Each week, KEXP’s Music Director Don Yates shares brief insights on new and upcoming releases. See what's coming up this week below, including reviews for new releases from Angel Olsen, Nick Cave & The Bad Seeds, Chromatics, and more.
Angel Olsen – All Mirrors (Jagjaguwar)
This Asheville, NC-based artist’s fourth album is an impressive set of dark orchestral pop, with an unpredictable, shapeshifting sound featuring a variety of keyboards and atmospheric guitars along with cinematic strings (courtesy of a 14-piece orchestra conducted by Bainbridge Island-bred composer Jherek Bischoff) accompanying her dynamic vocals on imaginatively arranged songs reflecting on fading love and solitude.
Nick Cave & The Bad Seeds – Ghosteen (Ghosteen Ltd)
This veteran Australian band’s 18th full-length is a powerful double album reflecting on love, loss and grief while finding solace in empathy and faith. The first album completely written after the accidental death of Nick Cave’s son Arthur in 2015, Ghosteen features a spare, haunting sound with glowing analog synths, solemn piano and celestial harmonies accompanying some of Cave’s most poignant singing, including some prominent delicate falsetto.
Chromatics – Closer to Grey (Italians Do It Better)
The latest album (and first in seven years) from this Portland-bred project led by Johnny Jewel isn’t the much-anticipated (and long-delayed) Dear Tommy. Instead, it’s a surprise album that’s not far-removed from the cinematic Italo disco-influenced sound of 2012’s masterful Kill For Love, combining a noirish, late-night atmosphere with ominous slow-rolling rhythms and Ruth Radelet’s haunting vocals.
DIIV – Deceiver (Captured Tracks)
The excellent third album from this LA-via-Brooklyn band led by Zachary Cole Smith features a heavier take on the band’s shoegazerish dream-pop, combining fuzzy, at times grungy guitars with ethereal, sighing vocals and lyrics depicting the damage of addiction.
Wilco – Ode to Joy (dBpm)
The 11th studio album from this veteran Chicago band led by Jeff Tweedy is an intimate and understated affair that brings some welcome experimentation back to their sound. Drummer Glenn Kotche drives the album from their first song onward, accompanied by crackling electronic textures and buzzing guitars on songs that explore weariness, loss and, at times, joy.
Lisa Prank – Perfect Love Song (Father/Daughter)
The second album from this Seattle artist (aka Robin Edwards) is a strong set of punkish, hook-filled power-pop. Produced by Rose Melberg of Tiger Trap, the album combines buzzsaw Ramones guitars, energetic rhythms, buoyant harmonies and sugary melodies with her sharply crafted lyrics depicting the ups and downs of love.
Lemolo – Swansea (self-released)
The latest album from this Seattle-based artist (aka Meagan Grandall) is an impressive set of well-crafted dream-pop combining atmospheric keyboards and guitars and mournful strings with her ethereal vocals, haunting melodies and lyrics of solitude and loss.
that dog. – Old LP (UMe)
This reunited LA-bred band’s first album in 22 years (and fourth overall) is a well-crafted set ranging from fierce grunge-pop to atmospheric, string-laden ballads.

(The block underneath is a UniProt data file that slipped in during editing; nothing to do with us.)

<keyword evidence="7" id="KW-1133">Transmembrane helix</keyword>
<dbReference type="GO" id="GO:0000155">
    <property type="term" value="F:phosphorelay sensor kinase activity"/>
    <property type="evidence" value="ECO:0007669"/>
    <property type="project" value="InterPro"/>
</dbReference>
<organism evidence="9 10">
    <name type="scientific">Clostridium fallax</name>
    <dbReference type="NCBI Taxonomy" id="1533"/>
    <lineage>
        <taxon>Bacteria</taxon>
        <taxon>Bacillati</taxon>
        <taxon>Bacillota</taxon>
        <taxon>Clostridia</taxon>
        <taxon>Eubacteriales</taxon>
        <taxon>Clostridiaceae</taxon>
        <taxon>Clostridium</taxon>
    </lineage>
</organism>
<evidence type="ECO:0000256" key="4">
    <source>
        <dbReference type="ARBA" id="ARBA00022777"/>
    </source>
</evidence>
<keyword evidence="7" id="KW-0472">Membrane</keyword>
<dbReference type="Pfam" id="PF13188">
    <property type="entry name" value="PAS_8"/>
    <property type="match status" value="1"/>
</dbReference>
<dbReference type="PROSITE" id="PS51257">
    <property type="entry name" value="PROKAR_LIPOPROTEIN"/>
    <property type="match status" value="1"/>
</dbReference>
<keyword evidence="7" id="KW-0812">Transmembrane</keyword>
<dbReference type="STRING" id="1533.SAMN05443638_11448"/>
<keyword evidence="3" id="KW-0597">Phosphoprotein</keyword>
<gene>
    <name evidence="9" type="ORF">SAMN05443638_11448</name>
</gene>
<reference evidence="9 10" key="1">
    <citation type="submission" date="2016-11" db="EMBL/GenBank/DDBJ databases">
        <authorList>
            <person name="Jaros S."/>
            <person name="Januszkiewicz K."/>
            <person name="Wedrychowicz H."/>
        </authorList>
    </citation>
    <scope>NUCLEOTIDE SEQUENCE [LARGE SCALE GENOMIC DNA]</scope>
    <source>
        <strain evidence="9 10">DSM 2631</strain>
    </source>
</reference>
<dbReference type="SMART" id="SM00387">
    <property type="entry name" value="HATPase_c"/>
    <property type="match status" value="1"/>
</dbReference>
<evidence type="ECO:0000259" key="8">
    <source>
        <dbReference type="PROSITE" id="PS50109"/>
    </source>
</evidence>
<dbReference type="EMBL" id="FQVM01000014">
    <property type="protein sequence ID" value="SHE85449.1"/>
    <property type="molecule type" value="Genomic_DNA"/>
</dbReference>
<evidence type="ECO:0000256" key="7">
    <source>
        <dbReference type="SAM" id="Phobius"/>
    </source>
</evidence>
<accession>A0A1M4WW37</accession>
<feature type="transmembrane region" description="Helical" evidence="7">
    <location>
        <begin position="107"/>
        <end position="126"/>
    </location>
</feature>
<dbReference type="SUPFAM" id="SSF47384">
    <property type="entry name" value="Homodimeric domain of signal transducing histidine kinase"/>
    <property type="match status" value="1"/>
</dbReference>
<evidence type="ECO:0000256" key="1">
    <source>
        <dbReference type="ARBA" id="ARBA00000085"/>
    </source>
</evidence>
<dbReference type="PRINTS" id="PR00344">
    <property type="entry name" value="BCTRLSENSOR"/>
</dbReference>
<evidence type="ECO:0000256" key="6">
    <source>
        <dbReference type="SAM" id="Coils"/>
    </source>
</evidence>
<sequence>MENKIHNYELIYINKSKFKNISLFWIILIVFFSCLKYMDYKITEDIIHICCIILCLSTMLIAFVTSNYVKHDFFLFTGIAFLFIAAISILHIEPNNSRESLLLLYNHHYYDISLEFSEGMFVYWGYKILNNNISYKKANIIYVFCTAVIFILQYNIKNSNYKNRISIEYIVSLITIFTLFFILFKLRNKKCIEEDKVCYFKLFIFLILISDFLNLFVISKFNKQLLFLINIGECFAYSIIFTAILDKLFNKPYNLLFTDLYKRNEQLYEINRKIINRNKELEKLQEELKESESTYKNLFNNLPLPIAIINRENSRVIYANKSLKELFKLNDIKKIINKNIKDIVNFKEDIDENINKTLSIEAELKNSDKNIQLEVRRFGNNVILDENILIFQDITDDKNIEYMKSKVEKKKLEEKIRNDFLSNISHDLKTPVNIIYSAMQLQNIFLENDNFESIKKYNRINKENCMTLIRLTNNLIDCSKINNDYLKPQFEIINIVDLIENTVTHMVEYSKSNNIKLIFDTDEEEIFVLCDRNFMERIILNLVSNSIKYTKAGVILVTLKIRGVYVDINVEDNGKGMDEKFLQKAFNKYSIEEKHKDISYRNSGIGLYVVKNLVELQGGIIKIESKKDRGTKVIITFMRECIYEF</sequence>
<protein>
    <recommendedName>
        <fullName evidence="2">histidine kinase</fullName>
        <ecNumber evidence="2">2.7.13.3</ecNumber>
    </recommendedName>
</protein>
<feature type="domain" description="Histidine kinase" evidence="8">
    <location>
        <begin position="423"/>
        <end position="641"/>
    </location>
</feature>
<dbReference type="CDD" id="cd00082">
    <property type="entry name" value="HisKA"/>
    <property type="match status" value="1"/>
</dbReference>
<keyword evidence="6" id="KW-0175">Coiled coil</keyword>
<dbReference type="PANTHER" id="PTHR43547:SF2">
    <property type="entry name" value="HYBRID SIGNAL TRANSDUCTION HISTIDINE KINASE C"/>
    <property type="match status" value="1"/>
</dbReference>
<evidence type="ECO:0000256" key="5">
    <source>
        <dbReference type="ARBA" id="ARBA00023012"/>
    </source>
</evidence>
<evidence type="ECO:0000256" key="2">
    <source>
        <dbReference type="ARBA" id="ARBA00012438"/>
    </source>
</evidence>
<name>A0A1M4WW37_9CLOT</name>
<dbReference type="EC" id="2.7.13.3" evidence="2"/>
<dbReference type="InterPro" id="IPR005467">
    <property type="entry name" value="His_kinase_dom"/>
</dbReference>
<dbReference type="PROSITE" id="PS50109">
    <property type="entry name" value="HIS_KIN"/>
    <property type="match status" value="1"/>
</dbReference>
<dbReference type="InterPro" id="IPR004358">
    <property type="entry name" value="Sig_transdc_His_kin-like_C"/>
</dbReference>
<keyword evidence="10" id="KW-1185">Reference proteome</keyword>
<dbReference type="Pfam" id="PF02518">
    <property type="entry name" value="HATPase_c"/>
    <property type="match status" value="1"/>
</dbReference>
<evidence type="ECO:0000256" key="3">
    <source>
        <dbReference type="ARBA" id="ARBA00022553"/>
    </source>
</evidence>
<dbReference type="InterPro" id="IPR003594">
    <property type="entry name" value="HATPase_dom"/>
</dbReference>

Comet Gain – “Fireraisers Forever!” (Tapete)
This veteran British band’s eighth album (and first in five years) is a potent blend of driving post-punk and anthemic garage-rock with crunchy guitars, bright organ riffs, urgent rhythms and often-politically charged lyrics.
Lightning Dust – Spectre (Western Vinyl)
The fourth album from this Vancouver, BC duo comprised of former Black Mountain members Amber Weber and Josh Wells is a beautifully crafted set of psych-tinged folk-rock combining rumbling guitars, solemn piano and atmospheric synths with her haunting vocals and often-dark lyrics.
Harmony Woods – Make Yourself At Home (Skeletal Lightning)
The second album from this Philly-based artist (aka Sofia Verbilla) is a well-crafted set of emotive, folk-tinged indie-pop combining buzzing guitar riffs with lyrics of love, infatuation, loss and mortality.
LIFE – A Picture of Good Health (PIAS)
This British band’s second album is a potent set of spiky post-punk combining angular guitars and taut, occasional funk-inflected rhythms with often-sardonic lyrics revolving around mental health, single fatherhood, narcissism and other weighty subjects.
GospelbeacH – Let It Burn (Alive Naturalsound)
The third album from this LA band led by former Beachwood Sparks founding member Brent Rademaker is a fine set of ‘70s-steeped, west coast country-rock with a warm sound combining jangly guitars, piano, organ, vintage synths, airy harmonies and wistful song hooks. The late Neal Casal is featured on lead guitar.
Neal Francis – Changes (Karma Chief/Colemine)
This Chicago-based artist’s debut album is a solid set of ‘70s-steeped funk-rock and soul with punchy horns, piano and organ accompanying his soothing vocals and lyrics of love and salvation.
San Fermin – The Cormorant I (Better Company)
The latest release from this Brooklyn-based project led by Ellis Ludwig-Leone is an eight-song mini-album that’s also the first of a two part series, with the music on part one ranging from delicate, folk-tinged chamber-pop to soaring dream-pop.
Kero Kero Bonito – Civilisation I EP (Polyvinyl)
This London-based trio’s latest release is a surprise three-song EP of fidgety synth-pop with politically charged lyrics about political division and environmental devastation.
Each week, KEXP’s Music Director Don Yates (joined this week by DJ Alex) shares brief insights on new and upcoming releases. See what's coming up this week below, including reviews for new releases from Sault, The New Pornographers, Sturgill Simpson, and more.
Each week, KEXP’s Music Director Don Yates (joined this week by DJ Alex) shares brief insights on new and upcoming releases. See what's coming up this week below, including reviews for new releases from Brittany Howard, Vivian Girls, Chastity Belt, and more.